John William Coltrane September 23, 1926 – July 17, 1967
Well now, what can possibly be written about “A Love Supreme” that hasn’t already been written and re-written a hundred or more times over? On a musical level, probably very little. On its place in history and its importance to jazz and modern music in general; again, very little. It is therefore, a more personal journey that compels me to share my thoughts on this seminal recording, Coltrane’s music being in no small part a major influence on my thinking as a writer, liver of life, and musician. As a headstrong guy in his late teens, I had long since discovered most genres of music. From folk to rock n roll to reggae to ska to punk to classical and all the sub-genres in between, it was always a genuine thrill to be introduced to, or to randomly discover something new to listen to. But jazz? Hmm, not sure about that one. It’s all so… complicated… difficult… busy. A few months further on and I was not only becoming more and more intrigued by this thing called jazz, but I actually found myself enjoying some of it… A strange fascination was slowly but surely turning into a full-blown love affair. And then one day, I purchased an album by this so-called iconic saxophonist by the name of John Coltrane called “A Love Supreme”. At this time in my life I felt like I was continually searching for something, something I couldn’t quite put my finger on. I had begun to learn about and practice meditation, I read a lot, I philosophised, I drank a lot. And I was writing poetry, falling in love, and playing the guitar… not necessarily in that order. And when I first listened to “A Love Supreme”, it felt nothing short of a revelation. It was deep. It was spiritual. It spoke directly to me. It was as if I had found something that awakened my soul.
I wasn’t even born when Coltrane took McCoy Tyner, Jimmy Garrison and Elvin Jones into the studio to record this album. I’ve just turned 50 now, how mad is that? To think that it took so long for me to hear this music seems somewhat odd now, yet looking back I realise it was all part of life’s unraveling journey for me, as it was for Coltrane. In his case, he had reached a level of brilliance in thought, musicianship, mind and spirit, his astonishingly powerful and emotive music reflecting the place he had reached as a human being. To me, I can still hear the ever-searching elements in his music, but he also seems to have found a place of knowing, and of sharing. And there also appears to be a healthy balance between rejoicing and inquiring, still being open to new twists and turns, still embracing change, doubt and insecurity, with loving-kindness and a passionate need to discover more and delve deeper into the wonders of the universe and the spiritual awakenings that lie within.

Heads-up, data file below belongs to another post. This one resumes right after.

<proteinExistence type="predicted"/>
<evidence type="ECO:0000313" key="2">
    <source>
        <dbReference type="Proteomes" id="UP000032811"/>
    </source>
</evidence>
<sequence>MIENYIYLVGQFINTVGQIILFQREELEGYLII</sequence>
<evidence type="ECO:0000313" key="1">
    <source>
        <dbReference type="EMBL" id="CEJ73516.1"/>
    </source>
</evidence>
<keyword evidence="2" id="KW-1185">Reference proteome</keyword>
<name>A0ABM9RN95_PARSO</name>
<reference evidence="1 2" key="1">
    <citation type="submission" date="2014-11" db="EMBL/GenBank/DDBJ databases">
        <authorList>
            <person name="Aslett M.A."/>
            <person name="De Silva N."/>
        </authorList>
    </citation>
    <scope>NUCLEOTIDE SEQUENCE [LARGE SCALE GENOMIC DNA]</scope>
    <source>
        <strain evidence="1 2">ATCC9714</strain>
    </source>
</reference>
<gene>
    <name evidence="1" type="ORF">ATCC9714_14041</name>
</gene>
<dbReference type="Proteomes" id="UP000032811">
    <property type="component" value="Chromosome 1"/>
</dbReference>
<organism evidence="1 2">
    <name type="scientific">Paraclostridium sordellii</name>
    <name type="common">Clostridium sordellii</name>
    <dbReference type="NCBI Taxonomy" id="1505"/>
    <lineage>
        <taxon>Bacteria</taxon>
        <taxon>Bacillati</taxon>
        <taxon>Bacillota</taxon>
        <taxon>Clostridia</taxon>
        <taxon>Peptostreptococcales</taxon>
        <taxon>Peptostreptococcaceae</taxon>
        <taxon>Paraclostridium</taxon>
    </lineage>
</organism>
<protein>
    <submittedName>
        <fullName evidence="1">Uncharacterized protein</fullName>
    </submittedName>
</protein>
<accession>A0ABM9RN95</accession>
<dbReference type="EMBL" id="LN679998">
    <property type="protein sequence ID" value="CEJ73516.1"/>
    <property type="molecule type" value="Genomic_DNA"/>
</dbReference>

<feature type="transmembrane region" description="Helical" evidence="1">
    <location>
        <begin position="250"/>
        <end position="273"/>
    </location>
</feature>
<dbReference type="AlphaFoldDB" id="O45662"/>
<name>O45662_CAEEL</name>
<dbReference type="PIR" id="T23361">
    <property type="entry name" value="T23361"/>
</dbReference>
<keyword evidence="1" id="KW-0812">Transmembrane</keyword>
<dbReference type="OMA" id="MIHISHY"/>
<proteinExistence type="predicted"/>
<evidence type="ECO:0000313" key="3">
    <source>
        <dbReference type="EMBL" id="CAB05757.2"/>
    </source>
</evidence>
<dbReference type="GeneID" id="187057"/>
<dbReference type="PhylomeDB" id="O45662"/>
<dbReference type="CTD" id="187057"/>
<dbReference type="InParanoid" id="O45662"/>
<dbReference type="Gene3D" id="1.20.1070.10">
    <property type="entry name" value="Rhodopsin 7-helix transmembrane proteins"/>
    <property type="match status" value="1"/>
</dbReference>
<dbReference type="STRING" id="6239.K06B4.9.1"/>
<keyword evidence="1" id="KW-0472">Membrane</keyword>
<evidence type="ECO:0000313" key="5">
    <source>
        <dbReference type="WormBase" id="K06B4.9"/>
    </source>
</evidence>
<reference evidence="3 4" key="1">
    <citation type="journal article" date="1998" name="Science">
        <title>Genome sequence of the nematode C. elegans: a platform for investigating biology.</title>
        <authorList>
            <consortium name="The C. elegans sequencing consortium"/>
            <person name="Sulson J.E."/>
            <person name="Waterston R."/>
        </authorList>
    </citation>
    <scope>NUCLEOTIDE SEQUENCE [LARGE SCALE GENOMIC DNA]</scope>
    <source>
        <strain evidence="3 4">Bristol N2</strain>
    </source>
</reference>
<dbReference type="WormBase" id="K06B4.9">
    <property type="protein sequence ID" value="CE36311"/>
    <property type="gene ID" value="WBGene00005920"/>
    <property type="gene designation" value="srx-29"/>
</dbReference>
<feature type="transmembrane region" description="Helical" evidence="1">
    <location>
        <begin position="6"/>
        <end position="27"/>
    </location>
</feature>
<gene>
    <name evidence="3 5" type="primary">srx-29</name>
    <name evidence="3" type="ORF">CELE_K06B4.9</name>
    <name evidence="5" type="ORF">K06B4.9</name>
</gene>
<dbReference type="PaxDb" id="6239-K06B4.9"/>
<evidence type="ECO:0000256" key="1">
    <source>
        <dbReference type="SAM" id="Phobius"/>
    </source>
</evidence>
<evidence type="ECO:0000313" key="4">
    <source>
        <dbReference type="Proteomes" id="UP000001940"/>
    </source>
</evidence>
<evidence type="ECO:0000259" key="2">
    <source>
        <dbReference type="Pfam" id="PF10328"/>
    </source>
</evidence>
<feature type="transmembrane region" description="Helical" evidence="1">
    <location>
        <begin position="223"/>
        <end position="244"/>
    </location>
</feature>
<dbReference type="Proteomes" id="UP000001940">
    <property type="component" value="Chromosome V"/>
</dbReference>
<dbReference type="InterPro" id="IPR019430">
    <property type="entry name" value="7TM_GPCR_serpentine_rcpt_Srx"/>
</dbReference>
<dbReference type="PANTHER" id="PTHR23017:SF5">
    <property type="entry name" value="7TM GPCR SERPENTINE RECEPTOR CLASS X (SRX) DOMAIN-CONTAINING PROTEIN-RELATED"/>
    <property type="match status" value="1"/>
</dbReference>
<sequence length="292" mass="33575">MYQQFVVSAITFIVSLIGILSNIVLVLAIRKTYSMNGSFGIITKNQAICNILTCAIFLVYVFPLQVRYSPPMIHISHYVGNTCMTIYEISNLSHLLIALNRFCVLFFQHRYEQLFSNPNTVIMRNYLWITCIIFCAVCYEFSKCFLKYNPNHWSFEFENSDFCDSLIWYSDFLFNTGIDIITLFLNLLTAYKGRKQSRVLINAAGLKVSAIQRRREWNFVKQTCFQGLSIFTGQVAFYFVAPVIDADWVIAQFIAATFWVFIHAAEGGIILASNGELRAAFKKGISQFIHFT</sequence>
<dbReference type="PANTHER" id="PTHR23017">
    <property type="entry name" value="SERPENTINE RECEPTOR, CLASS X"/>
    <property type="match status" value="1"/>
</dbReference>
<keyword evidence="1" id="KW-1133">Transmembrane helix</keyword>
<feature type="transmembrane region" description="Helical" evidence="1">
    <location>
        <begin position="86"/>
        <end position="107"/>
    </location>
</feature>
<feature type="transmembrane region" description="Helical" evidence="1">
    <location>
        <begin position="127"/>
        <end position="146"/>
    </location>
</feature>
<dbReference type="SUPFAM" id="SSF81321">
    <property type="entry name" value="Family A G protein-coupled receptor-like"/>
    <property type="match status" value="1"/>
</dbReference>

As a guitarist/singer/songwriter, “A Love Supreme” had a profound effect on me. It gave me something I had previously lacked; confidence. Performing at that time during the late 80’s, early 90’s, I was told I was either 20 years too late or 20 years too early. As it happens, both turned out to be correct. I was often criticised for writing songs that didn’t have a proper chorus, or didn’t fit a certain mold, or that couldn’t be categorised within a certain genre, or that were too heartfelt, too introverted, too long, too whatever whatever whatever. Listening to Coltrane gave me belief. It gave me the strength to continue with what I felt was right, with my own journey, what I had to do, even if I was making music in the wrong era. I remember a particularly horrible gig, one of those where your manager books you into completely the wrong venue with the wrong audience. Several people walked out after the first number… incredibly daunting. And at that point I actually heard Coltrane’s blowing on the intro to “Part 2: Resolution” singing in my ears. I actually laughed out loud. The manager of the club came onto the stage to reassure me; “It’s ok son” he said, “you do what you do. The ones that want to listen will dig it, the others… well it’s their loss.” And that horrible gig became a great gig. It really doesn’t matter what genre of music you choose to play or listen to. If you can hear the man in the music, that’s good enough for me.
“A Love Supreme” hit me as being so stunning in so many ways, but for me at that time “Part 4: Psalm” was the real eye opener. How could anyone capture such soulful beauty so perfectly in their music? Because they feel it, they live it, they breathe it… they are it, can surely be the only answer. A lesson in life perhaps? What you put in, you get out. Maybe. Whatever your take on how the music came to be, you simply can’t ignore the fact that this, and of course the album as a whole, stands as one of the greatest musical achievements man has had the pleasure of witnessing. It no doubt brings different things to different people. To me, it still keeps on giving. Always inspiring, touching, thought-provoking, moving, daunting, beautiful, crazy, awesome, soulful ,spirited and free. In the extremely unlikely event that you’ve never listened to this album, go and get it now. Don’t delay for one second, open your mind and let the music transform you. For the rest of you, when you sit down tonight, find yourself an hour to sit and listen once more. Clear your mind, try and imagine you’re listening to this for the first time. Or take a trip down memory lane to when you did first listen to it. Enjoy it with a renewed ear, and let Coltrane’s masterpiece once more sweep you off your feet.
Mike Gates July 2016